What Are Structured Funds?

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  • Written By: Malcolm Tatum
  • Edited By: Bronwyn Harris
  • Last Modified Date: 05 November 2018
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Structured funds are investment funds that are configured with an intentional mixture of both fixed-income securities as well as equity products. The general idea behind this type of fund configuration is to provide the investor with the security that is provided by the fixed-income assets, since those assets can help offset potential losses sustained with the up and down movement of the equity securities. At the same time, the inclusion of the equity securities allows the investor to generate significant returns when and as those equities appreciate.

A number of different types of equity-based securities can be used as part of structured funds. Depending on whether the mindset of the investor leans toward the conservative, a given fund may utilize futures contracts, commodity options, bonds with variable rates, and different types of derivatives as at least half of the total securities included in the fund. When balanced to best effect with other investments that provide some sort of fixed return, the investor is more likely to enjoy some income from the fund, even during economic periods that see little to no growth with the equity products.


The balance between fixed-income and equity products within structured funds will depend greatly on the level of risk that fund managers and investors want to maintain for this type of opportunity. Funds that are intended to primarily provide consistent returns in just about any economic situation will likely focus more on the fixed-rate investments, while still allowing some room for the riskier equity-based products. When the goal is to provide a basic cushion or foundation using the fixed-rate products while still providing the chance to focus more on the riskier equity products, then the percentage of the fund that is allocated to fixed-rate products will be reduced. With any approach to creating structured funds, the goal is to match the balance of securities held with the investment philosophies and collective goals of the investors, creating a balance that can range from safe and conservative to something more adventurous.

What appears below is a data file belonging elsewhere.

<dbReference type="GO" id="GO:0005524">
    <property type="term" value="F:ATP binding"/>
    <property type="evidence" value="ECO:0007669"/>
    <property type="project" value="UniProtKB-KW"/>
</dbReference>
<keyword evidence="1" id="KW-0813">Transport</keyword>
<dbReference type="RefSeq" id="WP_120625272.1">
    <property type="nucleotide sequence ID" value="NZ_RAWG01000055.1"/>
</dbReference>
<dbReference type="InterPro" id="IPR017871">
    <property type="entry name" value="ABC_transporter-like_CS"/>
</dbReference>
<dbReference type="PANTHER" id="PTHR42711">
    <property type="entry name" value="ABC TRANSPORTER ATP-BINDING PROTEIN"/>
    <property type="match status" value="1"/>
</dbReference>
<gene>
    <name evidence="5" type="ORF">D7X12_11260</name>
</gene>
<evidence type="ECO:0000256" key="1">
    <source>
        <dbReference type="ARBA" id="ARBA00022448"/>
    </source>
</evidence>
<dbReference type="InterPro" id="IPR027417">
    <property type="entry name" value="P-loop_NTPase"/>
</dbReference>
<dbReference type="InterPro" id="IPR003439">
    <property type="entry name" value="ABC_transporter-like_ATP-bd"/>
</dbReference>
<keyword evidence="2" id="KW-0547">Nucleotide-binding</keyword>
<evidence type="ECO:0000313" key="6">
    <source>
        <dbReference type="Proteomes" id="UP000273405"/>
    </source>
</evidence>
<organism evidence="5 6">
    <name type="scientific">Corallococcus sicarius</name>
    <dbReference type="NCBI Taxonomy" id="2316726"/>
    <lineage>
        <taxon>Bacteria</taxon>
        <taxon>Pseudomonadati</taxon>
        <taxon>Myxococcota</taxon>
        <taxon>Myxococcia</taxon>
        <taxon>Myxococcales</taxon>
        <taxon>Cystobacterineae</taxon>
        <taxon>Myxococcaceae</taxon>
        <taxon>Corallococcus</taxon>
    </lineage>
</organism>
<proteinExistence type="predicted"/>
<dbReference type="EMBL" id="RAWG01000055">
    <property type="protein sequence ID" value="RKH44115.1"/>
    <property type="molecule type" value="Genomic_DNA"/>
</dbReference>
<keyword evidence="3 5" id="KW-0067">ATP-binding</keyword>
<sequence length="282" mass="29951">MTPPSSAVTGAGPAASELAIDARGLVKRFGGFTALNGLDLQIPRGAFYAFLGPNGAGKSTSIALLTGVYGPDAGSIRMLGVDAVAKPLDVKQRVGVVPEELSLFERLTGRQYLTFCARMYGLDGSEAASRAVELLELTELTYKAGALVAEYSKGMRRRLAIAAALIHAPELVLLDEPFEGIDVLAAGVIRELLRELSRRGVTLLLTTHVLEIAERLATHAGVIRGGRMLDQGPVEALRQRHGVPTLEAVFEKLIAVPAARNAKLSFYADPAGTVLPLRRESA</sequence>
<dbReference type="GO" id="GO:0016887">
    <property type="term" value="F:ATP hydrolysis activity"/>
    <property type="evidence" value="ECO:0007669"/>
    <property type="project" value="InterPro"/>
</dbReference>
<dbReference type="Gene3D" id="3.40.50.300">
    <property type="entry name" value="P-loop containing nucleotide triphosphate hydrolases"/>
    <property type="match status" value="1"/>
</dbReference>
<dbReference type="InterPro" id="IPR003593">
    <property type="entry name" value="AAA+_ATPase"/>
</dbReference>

As with any investment approach, structured funds will carry some risk. This is true even if the funds under consideration are primarily composed of fixed-rate securities that prevent the value from falling under a certain amount. For this reason, investors who are interested in participating in structured funds should look closely at the combination of securities, consider the performance of each of those securities, and determine if the investment is in line with their financial goals before proceeding.



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